Vancouver-based computer technician Byron Ng, who likes to prod social networks for holes and other errors, stumbled across a way to learn more about Facebook users than you're supposed to be able to--prompting Facebook to suspend the Top Friends application late on Wednesday.
Until Facebook suspended the Top Friends app, created by Slide, anyone could browse partial profiles of anyone else on Facebook who had added Top Friends to their page. CNET News.com confirmed that the security hole exposed the birthdays, gender, and relationship status of strangers, including Facebook executives, the wife of Google co-founder Larry Page, and one profile that seemed to belong to Paris Hilton that used her middle name "Whitney."
Basically, the app was not obeying the privacy settings specified by the user, enabling anyone with the know-how to bypass the security once they obtained someone's Facebook ID number.
Less than six hours after CNET News.com contacted Facebook on Wednesday about the matter, the company decided to suspend the Top Friends app, meaning no one can use it, Ling said. The company is also conducting an ongoing investigation into the matter, he said.
Meanwhile, another third-party app that Ng disclosed a security hole in, Super Wall, was fixed. With Super Wall, which was created by RockYou, no personal data is revealed, but anyone could have viewed the Super Wall of any other user, even if they were not friends.
"Super Wall is respecting the privacy rules of the site," Ling said, adding that data created in the apps is not governed by the same privacy policies as user profile data.
Before the app was suspended, CNET News.com was able to use Top Friends to pull up profiles of Bobby Jindal, the Republican governor of Louisiana who's been talked about as John McCain's running mate; Facebook Chief Operating Officer Sheryl Sandberg; Jonathan Heiliger, Facebook's vice president of technical operations; and what is believed to be a page for Hilton.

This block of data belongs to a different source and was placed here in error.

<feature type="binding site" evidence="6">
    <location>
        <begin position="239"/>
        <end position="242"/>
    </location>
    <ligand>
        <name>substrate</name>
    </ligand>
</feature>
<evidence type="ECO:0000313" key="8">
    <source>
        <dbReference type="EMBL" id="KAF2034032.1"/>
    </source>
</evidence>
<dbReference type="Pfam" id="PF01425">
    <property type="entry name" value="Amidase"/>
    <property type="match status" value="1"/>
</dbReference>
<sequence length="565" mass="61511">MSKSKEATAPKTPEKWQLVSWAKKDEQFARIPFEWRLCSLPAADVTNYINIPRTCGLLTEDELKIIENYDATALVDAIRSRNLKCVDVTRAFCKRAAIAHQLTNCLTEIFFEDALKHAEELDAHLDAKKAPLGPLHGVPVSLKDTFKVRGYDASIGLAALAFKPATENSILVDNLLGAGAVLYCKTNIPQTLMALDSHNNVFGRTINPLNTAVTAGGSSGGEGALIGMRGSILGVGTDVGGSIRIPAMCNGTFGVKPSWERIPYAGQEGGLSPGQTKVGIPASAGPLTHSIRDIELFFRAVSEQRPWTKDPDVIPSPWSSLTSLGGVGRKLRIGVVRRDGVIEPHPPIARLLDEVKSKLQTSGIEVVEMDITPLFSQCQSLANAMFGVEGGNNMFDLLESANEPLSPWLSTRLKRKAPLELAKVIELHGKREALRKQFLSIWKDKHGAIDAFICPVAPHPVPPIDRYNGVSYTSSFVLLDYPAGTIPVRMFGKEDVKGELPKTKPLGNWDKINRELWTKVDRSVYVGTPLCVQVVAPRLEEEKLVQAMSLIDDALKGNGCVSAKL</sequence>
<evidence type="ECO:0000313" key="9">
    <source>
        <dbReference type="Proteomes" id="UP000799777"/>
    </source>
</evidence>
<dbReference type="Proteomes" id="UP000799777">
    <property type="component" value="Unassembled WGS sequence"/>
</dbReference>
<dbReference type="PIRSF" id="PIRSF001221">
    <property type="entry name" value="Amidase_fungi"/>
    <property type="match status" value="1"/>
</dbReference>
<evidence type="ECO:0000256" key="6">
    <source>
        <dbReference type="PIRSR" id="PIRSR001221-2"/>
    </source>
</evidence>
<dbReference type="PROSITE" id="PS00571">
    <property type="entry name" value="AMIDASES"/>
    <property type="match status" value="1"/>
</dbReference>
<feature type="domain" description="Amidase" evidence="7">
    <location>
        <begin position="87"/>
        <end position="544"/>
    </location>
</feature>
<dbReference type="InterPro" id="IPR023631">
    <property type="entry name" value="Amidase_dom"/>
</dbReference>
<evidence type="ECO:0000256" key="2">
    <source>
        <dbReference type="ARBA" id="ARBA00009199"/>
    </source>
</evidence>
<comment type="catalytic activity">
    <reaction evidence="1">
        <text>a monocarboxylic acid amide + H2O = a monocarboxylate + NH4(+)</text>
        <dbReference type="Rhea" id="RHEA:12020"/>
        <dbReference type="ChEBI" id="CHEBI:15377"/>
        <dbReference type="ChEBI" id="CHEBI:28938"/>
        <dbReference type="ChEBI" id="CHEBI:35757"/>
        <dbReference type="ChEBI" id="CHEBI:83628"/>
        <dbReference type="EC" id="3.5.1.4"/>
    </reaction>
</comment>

Similar steps were taken to view the Super Wall pages for Sandberg, Facebook founder Mark Zuckerberg; Google executive Marissa Mayer; and Lucy Southworth, wife of Google founder Larry Page.
By accessing these pages it is easy to get the Facebook ID numbers for their friends and see their pages, as well.
Nothing on the Super Walls was all that juicy (who hasn't been annoyed by the "Click forward to see what happens" spam?), but the information revealed through Top Friends is sensitive and could have been used to commit identity theft if it landed in the wrong hands."Any Facebook user who adds an application to their profile is agreeing to give any of their personal information to the developer of that profile," Ng wrote in an e-mail after walking News.com through a demonstration of how to exploit the security holes. "Facebook has pretty low barriers of entry with regards to becoming a developer. You just need a Facebook account and to fill out some online forms."
It would be fairly easy for someone to create a new Facebook app that could be used to steal people's information, he said.
"Of course, it's against the Facebook terms of service for an application to store someone's personal information, but there's NO WAY for Facebook to verify compliance since Facebook applications run on PRIVATE THIRD-PARTY SERVERS, not on their own servers," Ng wrote.
Ng uncovered a way to snoop on strangers' SuperPoke pages a few weeks ago and Facebook promptly plugged it. He also exposed a hole in MySpace earlier this month that allowed people to see private photos of Hilton and her celebrity pal Lindsay Lohan, and currently there is an open hole in MySpace that allows anyone to create a discussion group and delete other peoples' bulletins, even if they are not the group leader, he said.
A MySpace representative said late Wednesday she was looking into the matter.
CNET News.com's Declan McCullagh contributed to this report.